The straight carnivores (mainly those in the genera Chromis, Dascyllus and Demoiselle) feed mainly on zooplankton (mainly copepods, to a lesser degree also amphipods, isopods, crabs and shrimps). Beside zooplankton they were occasionally observed to eat sponges, small snails, nudibranchs, small insects and hydroids. During coral spawning season many damselfish change their diet to coral spawn. A minority of carnivore damselfishes feed also on stony coral polyps (Biglip Damsel), soft corals and anemones (Black Damsel). Other damselfish eat occasionally fish eggs and fish larvae. But even those straight carnivores aren’t that straight and often switch to a more algae-rich diet if circumstances require it. Like the “fake vegetarian” they are better thought of as omnivores then straight carnivores.
Damaging and supporting Coral Reefs
How about the interaction of damselfishes and corals? Non-farming damsels, who occasionally feed on algae, may remove the detrimental green organisms, which surely support the growth of coral polyps. But how about the farmers? We know that there algae gardens flourish and that the increased growth of algae is negatively correlated with the growth rate of coral polyps. Some farmers even attack and kill coral polyps directly to make space for a new patch of algae to feed on. On the other hand they protect their coral patches from any intruders. Damselfishes have been shown to be real heroes when it comes to protect their territories from other herbivore and carnivore damselfishes. But they defend their spots vigorously from any intruders,
even if they’re many times their size, they aren’t scared. Damsel often mob or harass even their own predators. It was observed that some species harassed scorpionfishes, moray eels and lizardfishes. Even barracudas, triggerfishes and octopuses were attacked by brave damselfishes, real heroes. Because of their protection coral larvae are able to settle within their territories without being eaten by coral-eaters. Beside the farmers many damselfishes, especially the zooplankton-eaters have been shown to have a supportive effect on coral growth rates. Their movement among the coral branches helps to circulate fresh, oxygenated water to the inner parts of a coral colony. Also their excrements are rich in ammonium, nitrogen and phosphorus, important nutrient supplements for corals. Studies showed that coral colonies that contained Dascyllus damsels grew considerably faster than those without any.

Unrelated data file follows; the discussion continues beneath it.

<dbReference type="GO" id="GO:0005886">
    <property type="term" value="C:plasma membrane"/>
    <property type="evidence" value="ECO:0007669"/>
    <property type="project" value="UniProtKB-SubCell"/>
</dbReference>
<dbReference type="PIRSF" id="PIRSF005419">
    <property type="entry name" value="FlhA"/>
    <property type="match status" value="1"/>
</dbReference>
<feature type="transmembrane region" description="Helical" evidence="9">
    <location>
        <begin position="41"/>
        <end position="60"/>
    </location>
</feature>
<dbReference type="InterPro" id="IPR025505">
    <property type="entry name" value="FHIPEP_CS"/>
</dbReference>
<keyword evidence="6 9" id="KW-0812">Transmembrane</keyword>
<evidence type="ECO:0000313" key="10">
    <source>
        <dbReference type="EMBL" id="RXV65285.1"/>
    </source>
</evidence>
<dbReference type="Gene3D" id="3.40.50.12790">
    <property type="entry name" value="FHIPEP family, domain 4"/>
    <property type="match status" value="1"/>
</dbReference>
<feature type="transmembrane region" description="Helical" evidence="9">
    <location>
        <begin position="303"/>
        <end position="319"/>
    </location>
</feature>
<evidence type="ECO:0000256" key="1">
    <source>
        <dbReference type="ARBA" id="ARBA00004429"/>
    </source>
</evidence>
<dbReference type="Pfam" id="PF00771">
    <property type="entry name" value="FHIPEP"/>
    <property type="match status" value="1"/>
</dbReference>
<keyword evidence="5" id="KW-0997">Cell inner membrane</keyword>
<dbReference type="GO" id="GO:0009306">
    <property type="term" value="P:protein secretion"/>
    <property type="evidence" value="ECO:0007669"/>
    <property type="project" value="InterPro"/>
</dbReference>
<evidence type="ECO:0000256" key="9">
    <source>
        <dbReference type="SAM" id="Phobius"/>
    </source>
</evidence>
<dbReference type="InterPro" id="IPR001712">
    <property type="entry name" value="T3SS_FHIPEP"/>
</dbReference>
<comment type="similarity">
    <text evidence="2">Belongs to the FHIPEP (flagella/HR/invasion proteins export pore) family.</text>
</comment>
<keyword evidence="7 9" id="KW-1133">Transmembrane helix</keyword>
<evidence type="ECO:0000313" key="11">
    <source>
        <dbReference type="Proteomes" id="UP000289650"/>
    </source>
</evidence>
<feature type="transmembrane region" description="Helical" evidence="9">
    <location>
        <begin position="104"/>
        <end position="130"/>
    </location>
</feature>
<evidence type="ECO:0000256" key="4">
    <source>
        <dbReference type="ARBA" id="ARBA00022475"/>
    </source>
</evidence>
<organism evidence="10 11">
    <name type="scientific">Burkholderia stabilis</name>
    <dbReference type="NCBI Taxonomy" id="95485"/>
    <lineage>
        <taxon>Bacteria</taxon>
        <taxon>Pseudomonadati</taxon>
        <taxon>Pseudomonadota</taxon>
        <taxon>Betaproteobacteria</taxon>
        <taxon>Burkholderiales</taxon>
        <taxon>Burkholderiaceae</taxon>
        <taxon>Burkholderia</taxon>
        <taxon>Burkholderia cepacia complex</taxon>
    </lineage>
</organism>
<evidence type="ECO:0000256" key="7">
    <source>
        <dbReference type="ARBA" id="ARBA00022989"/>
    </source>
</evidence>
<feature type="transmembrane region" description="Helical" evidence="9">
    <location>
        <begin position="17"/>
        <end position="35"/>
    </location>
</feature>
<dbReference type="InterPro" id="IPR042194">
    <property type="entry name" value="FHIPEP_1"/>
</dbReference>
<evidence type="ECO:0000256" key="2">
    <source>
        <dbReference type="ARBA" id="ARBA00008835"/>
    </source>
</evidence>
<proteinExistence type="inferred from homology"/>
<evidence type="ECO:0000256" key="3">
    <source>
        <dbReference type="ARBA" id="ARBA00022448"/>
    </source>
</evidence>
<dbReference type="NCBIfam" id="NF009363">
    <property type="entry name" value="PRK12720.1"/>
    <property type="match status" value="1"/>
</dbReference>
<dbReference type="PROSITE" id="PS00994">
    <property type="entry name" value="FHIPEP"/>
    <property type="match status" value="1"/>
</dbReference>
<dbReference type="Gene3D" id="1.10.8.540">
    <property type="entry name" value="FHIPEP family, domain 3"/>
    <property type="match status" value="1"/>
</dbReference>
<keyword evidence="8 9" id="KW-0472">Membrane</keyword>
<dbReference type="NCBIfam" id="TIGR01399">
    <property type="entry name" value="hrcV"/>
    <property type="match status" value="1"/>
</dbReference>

Sexual life: The Tomboy Dascyllus
What about their sexual life? As mentioned, many species are still poorly understood, but there is plenty of information about the Dascyllus available. Most species of the Dascyllus genera change from female to male, which means they do exactly the opposite of their clownfish sisters. The most dominant fish is always a male and all other fishes in the group are either female or asexual juveniles. When the male dies or escapes to another place, a big female will change into a male. The mating system of the Dascyllus depends on their habitat. If they live among scattered coral heads, a male usually occupies an isolated coral head as its territory. Females and juveniles will join his territory and other males will be attacked and driven away. But on continuous coral reefs the Dascyllus follows a more promiscuous mating system. Males will occupy their territories again, but the female usually form feeding groups which roam through several territories of several males. When it’s time to reproduce, the female will travel from one male’s territory to another and spawn several times (real b…busy fishes). Like the anemonefishes Dascyllus deposit their eggs on a hard substrate like a piece of dead coral, a dead shell or a man-made object. It’s the duty of the male to protect its nest till the eggs hatch. The larvae will swim into the water column and join the plankton for 17 to 47 days, considerably longer than anemonefish larvae. When the larvae transformed itself into a fully developed tiny Dascyllus, the baby fish will descend to locale a coral colony in which to settle and start a new life cycle.